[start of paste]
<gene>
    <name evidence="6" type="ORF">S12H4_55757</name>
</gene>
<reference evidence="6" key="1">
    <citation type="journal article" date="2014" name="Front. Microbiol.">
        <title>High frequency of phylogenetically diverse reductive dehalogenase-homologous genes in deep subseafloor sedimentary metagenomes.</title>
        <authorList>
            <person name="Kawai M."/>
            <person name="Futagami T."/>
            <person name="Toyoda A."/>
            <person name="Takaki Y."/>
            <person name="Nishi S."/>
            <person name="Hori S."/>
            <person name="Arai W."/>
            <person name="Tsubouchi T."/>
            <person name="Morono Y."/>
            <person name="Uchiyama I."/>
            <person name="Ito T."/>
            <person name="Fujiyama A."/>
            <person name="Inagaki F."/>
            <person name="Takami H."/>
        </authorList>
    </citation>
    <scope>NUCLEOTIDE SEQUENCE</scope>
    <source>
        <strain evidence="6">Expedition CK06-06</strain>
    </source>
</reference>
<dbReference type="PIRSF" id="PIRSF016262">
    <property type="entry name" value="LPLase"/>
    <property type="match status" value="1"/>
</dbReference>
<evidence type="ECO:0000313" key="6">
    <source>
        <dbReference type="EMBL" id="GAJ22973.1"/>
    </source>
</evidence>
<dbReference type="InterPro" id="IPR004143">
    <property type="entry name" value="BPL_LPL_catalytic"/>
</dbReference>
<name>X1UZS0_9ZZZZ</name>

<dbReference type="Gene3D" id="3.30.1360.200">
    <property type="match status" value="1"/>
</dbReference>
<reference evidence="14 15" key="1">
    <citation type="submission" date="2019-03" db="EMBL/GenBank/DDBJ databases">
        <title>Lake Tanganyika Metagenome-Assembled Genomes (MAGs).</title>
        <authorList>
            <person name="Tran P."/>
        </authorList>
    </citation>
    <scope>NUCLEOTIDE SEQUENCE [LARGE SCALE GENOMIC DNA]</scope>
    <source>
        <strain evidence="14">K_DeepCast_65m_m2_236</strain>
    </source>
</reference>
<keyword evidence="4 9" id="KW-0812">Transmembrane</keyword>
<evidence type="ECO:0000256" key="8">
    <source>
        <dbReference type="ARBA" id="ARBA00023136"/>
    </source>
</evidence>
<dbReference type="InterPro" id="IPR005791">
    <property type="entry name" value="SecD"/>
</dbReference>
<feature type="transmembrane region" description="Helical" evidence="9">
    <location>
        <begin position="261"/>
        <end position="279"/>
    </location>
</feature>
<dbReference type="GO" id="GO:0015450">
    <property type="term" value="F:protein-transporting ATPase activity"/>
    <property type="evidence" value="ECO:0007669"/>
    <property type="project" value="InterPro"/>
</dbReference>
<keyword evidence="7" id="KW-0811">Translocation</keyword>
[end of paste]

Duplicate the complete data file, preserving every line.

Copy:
<gene>
    <name evidence="6" type="ORF">S12H4_55757</name>
</gene>
<reference evidence="6" key="1">
    <citation type="journal article" date="2014" name="Front. Microbiol.">
        <title>High frequency of phylogenetically diverse reductive dehalogenase-homologous genes in deep subseafloor sedimentary metagenomes.</title>
        <authorList>
            <person name="Kawai M."/>
            <person name="Futagami T."/>
            <person name="Toyoda A."/>
            <person name="Takaki Y."/>
            <person name="Nishi S."/>
            <person name="Hori S."/>
            <person name="Arai W."/>
            <person name="Tsubouchi T."/>
            <person name="Morono Y."/>
            <person name="Uchiyama I."/>
            <person name="Ito T."/>
            <person name="Fujiyama A."/>
            <person name="Inagaki F."/>
            <person name="Takami H."/>
        </authorList>
    </citation>
    <scope>NUCLEOTIDE SEQUENCE</scope>
    <source>
        <strain evidence="6">Expedition CK06-06</strain>
    </source>
</reference>
<dbReference type="PIRSF" id="PIRSF016262">
    <property type="entry name" value="LPLase"/>
    <property type="match status" value="1"/>
</dbReference>
<evidence type="ECO:0000313" key="6">
    <source>
        <dbReference type="EMBL" id="GAJ22973.1"/>
    </source>
</evidence>
<dbReference type="InterPro" id="IPR004143">
    <property type="entry name" value="BPL_LPL_catalytic"/>
</dbReference>
<name>X1UZS0_9ZZZZ</name>

<dbReference type="Gene3D" id="3.30.1360.200">
    <property type="match status" value="1"/>
</dbReference>
<reference evidence="14 15" key="1">
    <citation type="submission" date="2019-03" db="EMBL/GenBank/DDBJ databases">
        <title>Lake Tanganyika Metagenome-Assembled Genomes (MAGs).</title>
        <authorList>
            <person name="Tran P."/>
        </authorList>
    </citation>
    <scope>NUCLEOTIDE SEQUENCE [LARGE SCALE GENOMIC DNA]</scope>
    <source>
        <strain evidence="14">K_DeepCast_65m_m2_236</strain>
    </source>
</reference>
<keyword evidence="4 9" id="KW-0812">Transmembrane</keyword>
<evidence type="ECO:0000256" key="8">
    <source>
        <dbReference type="ARBA" id="ARBA00023136"/>
    </source>
</evidence>
<dbReference type="InterPro" id="IPR005791">
    <property type="entry name" value="SecD"/>
</dbReference>
<feature type="transmembrane region" description="Helical" evidence="9">
    <location>
        <begin position="261"/>
        <end position="279"/>
    </location>
</feature>
<dbReference type="GO" id="GO:0015450">
    <property type="term" value="F:protein-transporting ATPase activity"/>
    <property type="evidence" value="ECO:0007669"/>
    <property type="project" value="InterPro"/>
</dbReference>
<keyword evidence="7" id="KW-0811">Translocation</keyword>